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@Josh Weiss

COW Forums : Autodesk Smoke

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Walter Soyka@Josh Weiss
by on Apr 19, 2012 at 4:55:31 am

[Josh Weiss] "smoke for mac 2011 and 2012 (and probably before) did have a source/record edit interface. It more or less looked just like what i saw in the demo."

I'll agree with Walter B. here -- the new editorial interface is totally different.

I think it will flatten the initial learning curve substantially.

Think about the first time you opened Smoke on Mac, pre-2013. It was pretty hard to intuit how to even get a clip into the system, let alone onto a timeline. That part of the experience will be completely changed in 2013.

The media browser is a lot more intuitive than the Edit Library / Edit Desk was, and the timeline will feel much more familiar for anyone with NLE experience from FCP, Pr, or MC. You won't need to watch twenty minutes of training on the gateway and the edit desk just to get a clip from an attached hard drive into a sequence. You already know how from using other applications.

The timeline has been overhauled. There are icons. There are right-click context menus. The whole interface is now legitimately mouse-able -- no tablet required. (I'll note here that you can still use a tablet if you prefer, and you can still use Smoke or FCP hotkeys, too.)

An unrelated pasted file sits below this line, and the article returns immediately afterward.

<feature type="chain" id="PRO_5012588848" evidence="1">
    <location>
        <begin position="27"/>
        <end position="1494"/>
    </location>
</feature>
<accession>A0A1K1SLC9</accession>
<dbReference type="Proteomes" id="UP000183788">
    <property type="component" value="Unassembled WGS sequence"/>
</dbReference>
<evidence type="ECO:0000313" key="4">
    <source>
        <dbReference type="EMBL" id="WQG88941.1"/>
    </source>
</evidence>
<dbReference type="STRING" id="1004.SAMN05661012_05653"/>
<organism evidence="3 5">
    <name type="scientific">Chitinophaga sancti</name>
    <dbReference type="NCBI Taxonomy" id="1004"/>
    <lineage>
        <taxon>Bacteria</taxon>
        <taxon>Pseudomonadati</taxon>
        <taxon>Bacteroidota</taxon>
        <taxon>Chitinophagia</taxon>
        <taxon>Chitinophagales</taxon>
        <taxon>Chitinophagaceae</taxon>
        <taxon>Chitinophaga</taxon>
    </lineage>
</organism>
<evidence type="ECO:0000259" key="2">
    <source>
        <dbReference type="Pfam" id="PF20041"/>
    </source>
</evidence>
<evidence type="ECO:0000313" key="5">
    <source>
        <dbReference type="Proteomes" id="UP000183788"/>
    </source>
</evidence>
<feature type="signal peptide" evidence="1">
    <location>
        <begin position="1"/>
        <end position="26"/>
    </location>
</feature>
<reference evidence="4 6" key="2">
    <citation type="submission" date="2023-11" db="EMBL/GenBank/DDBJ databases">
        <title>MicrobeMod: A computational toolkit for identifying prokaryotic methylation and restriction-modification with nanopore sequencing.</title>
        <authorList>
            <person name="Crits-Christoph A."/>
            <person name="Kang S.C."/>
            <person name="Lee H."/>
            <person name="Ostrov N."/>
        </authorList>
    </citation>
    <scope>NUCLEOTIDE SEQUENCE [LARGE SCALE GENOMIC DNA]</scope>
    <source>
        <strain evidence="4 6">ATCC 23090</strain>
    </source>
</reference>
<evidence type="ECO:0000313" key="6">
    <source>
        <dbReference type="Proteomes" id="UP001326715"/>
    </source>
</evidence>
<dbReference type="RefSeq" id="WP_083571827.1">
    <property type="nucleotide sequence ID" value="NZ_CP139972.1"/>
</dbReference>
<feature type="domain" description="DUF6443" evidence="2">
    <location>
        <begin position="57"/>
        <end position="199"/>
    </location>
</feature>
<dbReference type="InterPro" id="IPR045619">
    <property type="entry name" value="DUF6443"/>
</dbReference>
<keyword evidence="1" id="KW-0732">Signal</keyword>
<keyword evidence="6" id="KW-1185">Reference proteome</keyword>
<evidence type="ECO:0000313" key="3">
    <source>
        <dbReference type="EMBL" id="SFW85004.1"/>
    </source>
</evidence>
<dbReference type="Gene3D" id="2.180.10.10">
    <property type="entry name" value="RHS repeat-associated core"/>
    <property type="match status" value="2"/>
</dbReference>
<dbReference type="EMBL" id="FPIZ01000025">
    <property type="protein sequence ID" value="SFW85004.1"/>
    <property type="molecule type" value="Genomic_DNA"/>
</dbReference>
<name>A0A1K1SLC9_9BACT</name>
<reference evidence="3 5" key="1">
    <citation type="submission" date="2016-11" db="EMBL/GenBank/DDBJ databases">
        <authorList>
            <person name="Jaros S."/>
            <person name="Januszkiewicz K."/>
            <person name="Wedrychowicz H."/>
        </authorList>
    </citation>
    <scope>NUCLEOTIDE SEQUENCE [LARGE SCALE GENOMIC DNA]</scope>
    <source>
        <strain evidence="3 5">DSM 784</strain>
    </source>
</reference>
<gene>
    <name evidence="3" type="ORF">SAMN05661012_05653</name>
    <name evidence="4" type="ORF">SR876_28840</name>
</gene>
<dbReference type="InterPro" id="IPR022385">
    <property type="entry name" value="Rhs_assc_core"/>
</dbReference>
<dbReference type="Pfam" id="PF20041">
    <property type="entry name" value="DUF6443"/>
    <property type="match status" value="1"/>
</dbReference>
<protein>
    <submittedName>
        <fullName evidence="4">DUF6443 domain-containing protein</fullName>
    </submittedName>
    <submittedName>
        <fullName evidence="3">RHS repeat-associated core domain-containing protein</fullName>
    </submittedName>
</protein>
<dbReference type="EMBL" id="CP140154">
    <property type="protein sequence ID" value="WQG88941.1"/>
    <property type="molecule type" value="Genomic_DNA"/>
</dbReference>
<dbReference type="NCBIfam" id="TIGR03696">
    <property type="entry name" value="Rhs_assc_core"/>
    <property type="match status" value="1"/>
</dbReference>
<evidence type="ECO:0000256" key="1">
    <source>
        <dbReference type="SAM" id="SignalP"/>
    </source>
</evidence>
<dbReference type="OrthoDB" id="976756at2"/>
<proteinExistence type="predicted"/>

The addition of ConnectFX, accessible from clips on the timeline, is another really significant change from previous versions. In 2012, you had to spend a lot of time in the edit desk, and you had to very carefully pre-plan your effects. In 2013, ConnectFX lets you build comps much more simply and fluidly right from the timeline.

The modules (like the keyer, the tracker, Paint, Color Warper, and Action) are all still there. What's new in 2013 is the way you can move through them. Since the workflow is now much more grounded in the timeline instead of the edit desk, it feels a lot more natural or approachable to someone with a desktop NLE background.

At the beginning of my post, I said that I think Smoke 2013 flattens the initial learning curve substantially. I think an editor will be able to jump in and cut pretty quickly, because Autodesk has made Smoke's media and timeline feel more like people expect it to. I think that people will be able to familiarize themselves with the application and its internal workflow much more quickly than with previous releases.

However, I also think that really learning all the modules and tools and truly understanding their subtleties will still take an awful lot of time and practice -- especially for picture editors with no prior effects experience. Even with effects experience, an aspiring Smoke artist will still have to learn how Autodesk thinks about effects (which is certainly different than how, say, Adobe does), as well as which tools are most appropriate for certain kinds of challenges, which options within each tool are best suited for the situation at hand, and how to exploit every option. There's a lot of depth in the product.

I am very much looking forward to the trial in June. I can't wait to give the new version a spin.

Walter Soyka
Principal & Designer at Keen Live
Motion Graphics, Widescreen Events, Presentation Design, and Consulting
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